Coordinating federal investments in infrastructure, facilities, and services meets multiple economic, environmental,
and community objectives with each dollar spent. The Partnership is helping communities across the country to
create more housing choices, make transportation more efficient and reliable, reinforce existing investments, and support vibrant and healthy neighborhoods that attract businesses.

"The demand for sustainability grants is very high; we would have needed $500 million to fund all proposals we received this year," said HUD Office of Sustainable Housing Communities (OSHC) Director, Shelley Poticha. "We are confident that the mix of rural and urban proposals that we selected this year will have a great impact in their communities and will create nearly 2,000 jobs."

For a complete listing of this year's grantees and their proposals, please visit


HUD's mission is to create strong, sustainable, inclusive communities and quality affordable homes for all. HUD is working to strengthen the housing market to bolster the economy and protect consumers; meet the need for quality affordable rental homes: utilize housing as a platform for improving quality of life; build inclusive and sustainable communities free from discrimination; and transform the way HUD does business. More information about HUD and its programs is available on the Internet and You can also follow HUD on twitter @HUDnews, on facebook at, or sign up for news alerts on HUD's News Listserv.

Community Challenge Grants Awarded in Connecticut

The Town of Mansfield will be awarded $610,596 to proactively plan for anticipated growth, maintaining their rural character while providing access to jobs and housing that are the foundation of the town's long-term sustainability. The Town will use the funds to: remove regulatory barriers to business growth; identify tools to increase the type
and amount of affordable housing available within close proximity to job centers and transit connections; strengthen the agricultural community; restore balance between owner occupancy and rental units in established neighborhoods; and identify uses and densities needed for transit-oriented development. This will be codified through the
development of new zoning and subdivision Regulations that incorporate the recommendations from the projects
listed above and are user-friendly in their language and organization. They will ensure that zoning regulations support housing choice and business growth through identification and removal of regulatory barriers and improving predictability of the development process.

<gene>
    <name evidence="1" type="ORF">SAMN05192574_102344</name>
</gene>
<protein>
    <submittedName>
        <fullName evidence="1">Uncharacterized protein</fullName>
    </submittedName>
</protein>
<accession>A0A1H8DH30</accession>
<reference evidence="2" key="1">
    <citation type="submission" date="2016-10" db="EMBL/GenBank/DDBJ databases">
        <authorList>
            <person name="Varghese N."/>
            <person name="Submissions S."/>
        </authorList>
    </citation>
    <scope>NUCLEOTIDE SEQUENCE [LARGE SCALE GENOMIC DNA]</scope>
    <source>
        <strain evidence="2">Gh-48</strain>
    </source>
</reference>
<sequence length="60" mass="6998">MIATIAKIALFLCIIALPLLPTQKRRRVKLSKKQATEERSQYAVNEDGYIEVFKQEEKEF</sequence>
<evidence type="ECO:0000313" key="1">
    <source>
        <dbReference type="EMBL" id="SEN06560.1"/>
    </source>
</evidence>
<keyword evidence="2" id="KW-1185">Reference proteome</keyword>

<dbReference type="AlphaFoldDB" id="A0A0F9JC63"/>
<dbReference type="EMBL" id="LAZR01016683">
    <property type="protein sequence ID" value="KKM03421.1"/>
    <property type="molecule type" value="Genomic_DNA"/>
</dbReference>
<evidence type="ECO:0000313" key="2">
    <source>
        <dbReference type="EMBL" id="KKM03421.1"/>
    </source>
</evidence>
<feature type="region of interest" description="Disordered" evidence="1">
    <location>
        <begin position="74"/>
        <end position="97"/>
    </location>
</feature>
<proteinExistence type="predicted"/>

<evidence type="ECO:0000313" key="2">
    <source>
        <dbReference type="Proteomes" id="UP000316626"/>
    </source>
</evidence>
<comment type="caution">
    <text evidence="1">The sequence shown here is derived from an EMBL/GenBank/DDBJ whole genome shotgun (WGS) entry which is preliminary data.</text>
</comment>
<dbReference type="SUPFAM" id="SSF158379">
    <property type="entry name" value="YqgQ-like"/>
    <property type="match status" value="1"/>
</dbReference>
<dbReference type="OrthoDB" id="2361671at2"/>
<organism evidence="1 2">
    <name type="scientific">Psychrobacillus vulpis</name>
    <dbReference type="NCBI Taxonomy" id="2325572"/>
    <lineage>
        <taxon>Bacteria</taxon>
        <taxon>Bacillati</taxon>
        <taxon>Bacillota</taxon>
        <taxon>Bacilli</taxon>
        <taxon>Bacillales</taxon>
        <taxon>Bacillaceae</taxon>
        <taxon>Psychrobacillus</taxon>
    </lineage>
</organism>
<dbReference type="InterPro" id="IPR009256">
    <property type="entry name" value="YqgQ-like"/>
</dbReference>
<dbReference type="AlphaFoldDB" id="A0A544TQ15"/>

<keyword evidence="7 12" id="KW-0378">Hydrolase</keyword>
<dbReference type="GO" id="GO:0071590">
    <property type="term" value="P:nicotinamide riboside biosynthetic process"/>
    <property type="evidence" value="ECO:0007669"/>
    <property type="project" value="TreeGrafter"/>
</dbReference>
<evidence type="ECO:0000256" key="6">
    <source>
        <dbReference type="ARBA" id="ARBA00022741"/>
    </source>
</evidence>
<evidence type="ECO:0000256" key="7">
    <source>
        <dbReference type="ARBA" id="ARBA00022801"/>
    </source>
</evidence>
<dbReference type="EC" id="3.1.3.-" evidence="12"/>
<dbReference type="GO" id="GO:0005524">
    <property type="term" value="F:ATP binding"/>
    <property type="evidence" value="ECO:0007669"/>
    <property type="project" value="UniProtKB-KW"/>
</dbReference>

Anticipated Project Benefits:

  • Facilitate job creation by removing regulatory barriers to business growth into the planning process.
  • Preserving agricultural land while allowing farmers to recognize value from land holdings.
  • Increase the number of affordable housing units, particularly within walking distance of job centers and transit connections.
  • Expand community participation in the decision-making process to a broader cross-section of the community, and keep those participants involved after the conclusion of the project.

Funding Amount: $610,596

Core Partners: University of Connecticut, Windham Region Council of Governments, Center for Land Use Education and Research, Community and Natural Resources Planning Program

The City of Stamford will be awarded $1,105,288 for the Vita Health and Wellness District. The plan will focus on development of a new, $600 million expansion and reinvestment of the Stamford Hospital campus by Stamford Health System with an adjacent health and wellness district. The project will provide for development of mixed-use and affordable housing by Charter Oak Communities including through land acquisition and initiatives by both the public
and private sectors to rehabilitate blighted housing and buildings in the existing neighborhood, and improvement of transportation corridors to provide better walking, transit, and vehicle access into and within the Vita district connecting to Stamford's downtown transportation hub, jobs center, and to the broader region.

Anticipated Project Benefits:

  • Development of consumer-based health facilities including an urban farm, obesity-prevention program, and community health center
  • Development of mixed-income housing, multi-family units and mixed-use properties by the private sector
    through the deployment of a village commercial district and improvements to the West Side master plan,
    in coordination with the development of the new hospital complex;.
  • Planning walkable/bikeable access routes, as well as between the Vita district and a planned walking bridge,
    a key connection to downtown and the intermodal center;
  • Planning for the reconfiguration of transportation chokepoints to provide better circulation within and access beyond the district

Funding Amount: $1,105,288

Core Partners: Stamford Public Housing Authority, Charter Oak Communities, and Stamford Hospital


Content Archived: April 17, 2013